Just when you’ve digested, picked apart and incorporated last week’s column, the columnist puts out another one on another topic. It never seems the criticisms of the previous columns are addressed. It never seems like the conversation advances.
Forbes magazine requires its investment columnists to write once a year about the performance of the stocks they picked versus an appropriate investment benchmark. I would read more opinion columns if writers did something similar like writing about the criticisms their columns have received, what they have found out to be wrong and what caused them to change their mind.
In other words, I’d be interested if they wrote in a way where they seemed genuinely interested in advancing the conversation to the best answer, rather than just shoving their opinion out there as if it were the best.
I would be very interested to see how David Brooks would respond to Russ Roberts criticism.
Specifically, I would like David Brooks to answer these questions:
- Does he believe that government contributed to the problems he writes about (e.g. “labor markets are ill”)?
- Why or why not?
- What makes him believe that not all of these challenges can be “addressed by the spontaneous healing powers of the market”?
- Which ones specifically cannot and why?
President Obama missed a chance to lead this week, as did many others who issued unilateral rebuking of Pastor Terry Jones highly publicized (thank you Main Stream Media) plans to burn a copy of the Quran. All, including Obama buckled to threats against troops. For example, Obama said this:
And as a very practical matter, I just want him [Pastor Terry Jones] to understand that this stunt that he is talking about pulling could greatly endanger our young men and women who are in uniform.
The problem, as I see it, is that the condemnation was one-sided. Obama, and everyone else, was correct in condemning the plans to burn the Quran. There’s no doubt about that. Any attempt to spin this blog post into some sort of support for Jones’ plan would be a lie.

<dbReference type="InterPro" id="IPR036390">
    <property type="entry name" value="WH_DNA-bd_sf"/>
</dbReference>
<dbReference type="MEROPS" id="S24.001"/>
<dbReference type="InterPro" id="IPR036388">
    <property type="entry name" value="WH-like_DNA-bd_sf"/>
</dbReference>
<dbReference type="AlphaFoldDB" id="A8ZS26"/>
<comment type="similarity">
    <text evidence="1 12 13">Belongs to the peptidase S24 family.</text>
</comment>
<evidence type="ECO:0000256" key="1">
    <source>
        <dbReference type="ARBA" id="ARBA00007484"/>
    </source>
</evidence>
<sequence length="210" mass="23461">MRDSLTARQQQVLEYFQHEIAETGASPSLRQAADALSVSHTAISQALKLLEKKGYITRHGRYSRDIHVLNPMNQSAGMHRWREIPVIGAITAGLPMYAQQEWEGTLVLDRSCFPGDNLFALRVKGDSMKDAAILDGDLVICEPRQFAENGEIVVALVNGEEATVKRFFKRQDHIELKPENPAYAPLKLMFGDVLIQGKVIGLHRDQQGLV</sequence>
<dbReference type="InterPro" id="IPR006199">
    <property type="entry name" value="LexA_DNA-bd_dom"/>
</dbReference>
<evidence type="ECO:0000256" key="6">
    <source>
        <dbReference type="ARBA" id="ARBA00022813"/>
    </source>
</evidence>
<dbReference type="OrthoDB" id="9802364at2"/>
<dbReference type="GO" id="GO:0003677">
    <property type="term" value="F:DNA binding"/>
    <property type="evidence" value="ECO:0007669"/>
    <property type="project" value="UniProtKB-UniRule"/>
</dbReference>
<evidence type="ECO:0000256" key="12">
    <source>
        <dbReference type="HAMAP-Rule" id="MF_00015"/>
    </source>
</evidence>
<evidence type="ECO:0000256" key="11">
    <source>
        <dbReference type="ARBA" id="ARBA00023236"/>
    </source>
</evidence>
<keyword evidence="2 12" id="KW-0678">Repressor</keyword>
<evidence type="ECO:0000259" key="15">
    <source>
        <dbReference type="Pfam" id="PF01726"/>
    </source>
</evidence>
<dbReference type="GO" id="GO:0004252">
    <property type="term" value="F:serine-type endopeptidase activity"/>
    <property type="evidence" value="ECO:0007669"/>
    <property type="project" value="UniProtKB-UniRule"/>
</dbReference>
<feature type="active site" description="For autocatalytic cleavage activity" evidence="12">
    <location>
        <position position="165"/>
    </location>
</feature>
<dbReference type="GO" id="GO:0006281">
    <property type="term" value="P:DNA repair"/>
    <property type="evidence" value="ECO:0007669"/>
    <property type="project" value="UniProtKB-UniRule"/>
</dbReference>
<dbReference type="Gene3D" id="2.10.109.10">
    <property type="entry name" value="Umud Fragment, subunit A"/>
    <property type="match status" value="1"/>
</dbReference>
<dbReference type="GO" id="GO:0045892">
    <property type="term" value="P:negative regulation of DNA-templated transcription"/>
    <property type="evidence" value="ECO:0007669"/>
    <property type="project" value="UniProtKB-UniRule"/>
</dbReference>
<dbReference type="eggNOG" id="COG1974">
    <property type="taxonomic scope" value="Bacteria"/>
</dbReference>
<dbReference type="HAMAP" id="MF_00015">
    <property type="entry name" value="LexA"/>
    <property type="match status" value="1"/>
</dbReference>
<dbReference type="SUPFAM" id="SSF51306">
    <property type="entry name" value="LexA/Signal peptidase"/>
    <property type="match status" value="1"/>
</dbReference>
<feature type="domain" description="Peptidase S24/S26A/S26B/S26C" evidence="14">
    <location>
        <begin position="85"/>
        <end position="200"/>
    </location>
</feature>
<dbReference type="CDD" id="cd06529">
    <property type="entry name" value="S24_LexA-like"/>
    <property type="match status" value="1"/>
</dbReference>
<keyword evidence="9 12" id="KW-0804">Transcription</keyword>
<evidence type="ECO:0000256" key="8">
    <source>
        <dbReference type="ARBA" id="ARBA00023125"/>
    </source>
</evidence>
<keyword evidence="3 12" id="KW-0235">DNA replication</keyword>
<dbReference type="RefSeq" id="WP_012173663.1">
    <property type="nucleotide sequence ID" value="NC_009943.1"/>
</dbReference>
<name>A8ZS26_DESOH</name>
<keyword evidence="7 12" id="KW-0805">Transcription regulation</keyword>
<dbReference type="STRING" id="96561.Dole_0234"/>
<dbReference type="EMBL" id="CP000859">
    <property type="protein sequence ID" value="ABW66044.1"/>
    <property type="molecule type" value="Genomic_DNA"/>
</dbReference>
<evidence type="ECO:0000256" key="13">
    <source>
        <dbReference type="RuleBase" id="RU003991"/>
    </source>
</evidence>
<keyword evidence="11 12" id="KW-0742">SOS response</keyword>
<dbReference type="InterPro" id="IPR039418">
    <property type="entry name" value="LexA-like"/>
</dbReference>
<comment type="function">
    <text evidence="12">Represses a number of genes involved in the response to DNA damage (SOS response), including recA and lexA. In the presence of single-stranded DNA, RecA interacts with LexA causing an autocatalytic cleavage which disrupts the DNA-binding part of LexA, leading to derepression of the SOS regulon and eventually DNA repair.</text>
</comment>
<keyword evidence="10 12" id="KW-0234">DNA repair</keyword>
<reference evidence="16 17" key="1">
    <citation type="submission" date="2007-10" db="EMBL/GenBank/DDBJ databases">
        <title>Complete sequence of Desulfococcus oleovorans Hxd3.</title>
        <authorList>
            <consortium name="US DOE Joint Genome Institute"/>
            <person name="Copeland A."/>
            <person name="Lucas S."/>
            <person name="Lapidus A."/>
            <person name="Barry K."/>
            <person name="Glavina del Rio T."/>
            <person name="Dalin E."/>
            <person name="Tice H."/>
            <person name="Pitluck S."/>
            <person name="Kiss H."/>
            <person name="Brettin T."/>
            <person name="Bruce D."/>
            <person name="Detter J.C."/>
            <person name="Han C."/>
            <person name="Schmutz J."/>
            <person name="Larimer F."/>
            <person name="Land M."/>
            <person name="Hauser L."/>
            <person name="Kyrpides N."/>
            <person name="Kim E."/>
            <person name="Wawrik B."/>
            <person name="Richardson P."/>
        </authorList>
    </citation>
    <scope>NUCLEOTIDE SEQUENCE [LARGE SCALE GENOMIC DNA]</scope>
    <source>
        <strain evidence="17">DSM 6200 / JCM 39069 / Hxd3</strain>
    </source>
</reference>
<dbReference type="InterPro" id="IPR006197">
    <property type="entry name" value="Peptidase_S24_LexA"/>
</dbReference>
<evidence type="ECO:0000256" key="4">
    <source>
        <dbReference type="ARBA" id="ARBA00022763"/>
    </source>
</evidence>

However, as a leader, Obama missed a prime opportunity to condemn the other wrong here.
While everybody agreed that Jones was a “nutcase”, including me, only two people I know of expressed any concern about the other wrong here: about a group of people threatening violence against U.S. troops in retaliation for Jones’ actions. That would be myself and Tawfik Hamid writing in yesterday’s Wall Street Opinion Journal, A Muslim Response to Quran Burning and referring to the Quran. Hamid’s first two paragraphs:
It’s unclear whether or not the Rev. Terry Jones will go ahead with his highly publicized Quran burning this evening in Florida. But Muslims can play a major role in preventing a violent response to any burnings of their holy book.
Islamic scholars can emphasize that the Quran clearly teaches that no one can be punished on account of the actions of others (surra 6, verse 164). In other words, it is against the value system of the Quran to punish Americans or Christians because of the acts of a small minority.
If I were President, I might have been inclined to say something like:
I, along with most Americans, condemn what one pastor in Florida plans to do. It’s disgraceful. However, we will hold the appropriate parties accountable for acts of violence against our troops or citizens. To be clear, the appropriate parties will be those who commit such violence. We encourage you to protest the pastor’s actions peacefully.
Instead, Obama continued his enlightened rationalization (from the same news story as the first Obama quote):
Look, this is a recruitment bonanza for Al Qaida. You could have serious violence in places like Pakistan and Afghanistan.” The president also said Jones’ plan, if carried out, could serve as an incentive for terrorist-minded individuals “to blow themselves up” to kill others.
For those threatening violence, this is a victory. They pushed and we folded. Lesson learned. Already the tactic is being employed to justify keeping the plans to build the mosque near Ground Zero. From this story, three days ago:
The imam behind a proposed Islamic community center and mosque near ground zero cautioned Wednesday that moving the facility could cause a violent backlash from Muslim extremists and endanger national security.
Imam Feisal Abdul Rauf told CNN that the discourse surrounding the center has become so politicized that moving it could strengthen the ability of extremists abroad to recruit and wage attacks against Americans, including troops fighting in the Middle East.
I find the similarities between Obama’s second quote and Imam Rauf’s message striking. It’s as if Imam Rauf had just read Obama’s remarks and they were still fresh in his mind.